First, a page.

U.S. Judge Again Sides With Flynt Against His Nephews
Flynt Media Corp. owners Jimmy Flynt II and Dustin Flynt have been fighting since January to use their name on adult-themed goods after U.S. District Judge A. Howard Matz issued in January a preliminary injunction against the company.
On Wednesday, Matz said Flynt Media Corp. hadn’t carried their burden of showing there isn’t a “genuine” dispute and denied their trademark and right-of-publicity claims.
The right of publicity is generally defined as an individual's right to control and profit from the commercial use of his name, likeness and persona.
Jonathan W. Brown, counsel for Larry Flynt, said the LFP founder is happy with Matz's decision.
“[Larry Flynt] looks forward to having his rights vindicated at trial," he said late Thursday. "It is unfortunate that his nephews have chosen to attempt to enrich themselves at the expense of their uncle. He is obviously saddened by what he views as his nephews’ disloyalty, especially given all he has done for them in the past.”
Matz said that Flynt Media Corp. erroneously assumed that because LFP never used “Flynt” or “Larry Flynt” as stand-alone phrases, that they can have no claim to them under trademark law.
“The standard for determining whether an element of a composite mark qualifies for separate trademark protection is whether it ‘creates a commercial impression separate and apart from other material appearing with it,’ ” Matz said.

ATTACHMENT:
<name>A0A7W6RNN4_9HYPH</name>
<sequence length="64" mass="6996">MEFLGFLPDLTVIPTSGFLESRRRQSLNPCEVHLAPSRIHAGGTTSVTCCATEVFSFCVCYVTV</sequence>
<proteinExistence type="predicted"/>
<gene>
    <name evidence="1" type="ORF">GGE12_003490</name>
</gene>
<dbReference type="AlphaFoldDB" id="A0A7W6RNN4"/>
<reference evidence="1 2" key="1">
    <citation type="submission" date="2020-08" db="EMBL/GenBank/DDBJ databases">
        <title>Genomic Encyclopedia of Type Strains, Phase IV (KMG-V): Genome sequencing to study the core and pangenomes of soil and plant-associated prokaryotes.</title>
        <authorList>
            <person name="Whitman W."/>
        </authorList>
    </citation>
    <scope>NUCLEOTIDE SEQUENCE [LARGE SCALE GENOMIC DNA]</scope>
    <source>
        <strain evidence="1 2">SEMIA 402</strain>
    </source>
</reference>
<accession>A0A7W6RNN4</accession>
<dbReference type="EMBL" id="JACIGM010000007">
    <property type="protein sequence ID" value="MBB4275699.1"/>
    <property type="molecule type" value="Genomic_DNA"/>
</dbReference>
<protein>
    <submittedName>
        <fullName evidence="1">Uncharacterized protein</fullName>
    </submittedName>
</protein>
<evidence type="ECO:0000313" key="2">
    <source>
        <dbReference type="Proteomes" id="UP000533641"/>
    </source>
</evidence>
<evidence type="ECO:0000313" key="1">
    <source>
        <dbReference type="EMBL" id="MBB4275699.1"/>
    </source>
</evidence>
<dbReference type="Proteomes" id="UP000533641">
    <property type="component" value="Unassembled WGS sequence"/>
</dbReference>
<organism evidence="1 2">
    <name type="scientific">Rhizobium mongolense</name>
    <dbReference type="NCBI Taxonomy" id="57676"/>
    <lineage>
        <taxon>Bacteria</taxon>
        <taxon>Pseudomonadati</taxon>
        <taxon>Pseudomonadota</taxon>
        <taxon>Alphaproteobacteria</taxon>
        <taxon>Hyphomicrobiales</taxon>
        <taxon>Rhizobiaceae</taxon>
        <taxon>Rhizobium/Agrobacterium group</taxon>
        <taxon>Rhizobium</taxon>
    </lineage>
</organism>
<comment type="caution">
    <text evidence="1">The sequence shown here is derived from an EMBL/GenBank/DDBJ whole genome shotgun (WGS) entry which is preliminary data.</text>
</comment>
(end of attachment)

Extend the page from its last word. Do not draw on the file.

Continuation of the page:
He also said that Flynt Media Corp.’s assumption that to allow the right-of-publicity claims to proceed in this case would mean that no one could ever use his own last name in any type of commerce if he shared that last name with a famous person.
But Matz said “not so,” citing a California statute on the matter
“Section 3344 prohibits the knowing use of a person’s name in commerce, while the common law prohibits the appropriation of a person’s identity,” he said. “If a jury were to find that the use of another individual’s name was not knowing, a claim under Section 3344 would fail. Likewise, if a jury found that the use of another individual’s name did not amount to appropriating that person’s identity, a common law right of publicity claim would fail."
Matz said that neither he nor the parties could find any California right-of-publicity cases where the defendant shared a name with the plaintiff.
But he said that Flynt Media Corp. cited to an instructive case involving a former Los Angeles Lakers star. “[A] court noted, 'whether or not Lew Alcindor ‘equals Kareem Abdul-Jabbar in the sense that "Here’s Johnny" equalled Johnny Carson, or "the greatest" equaled Muhammed Ali — or the glamorously dressed robot equalled Vanna White — is a question for the jury,' ” Matz said.
Matz said that Flynt Media Corp. should have known better of the possible liabilities knowing that they share the surname of Flynt.
“Given Larry Flynt’s fame and defendants’ use of the slogan ‘You Know the Name’ in promoting their products, a jury could reasonably find that defendants’ use of ‘Flynt’ was a knowing use of plaintiff’s name, or a use of his identity,” he said.
Matz, in his denial of Flynt Media Corp.’s motions, instructed for both sides to be in the courtroom on Nov. 23 for a pretrial conference, with trial slated for Dec. 8.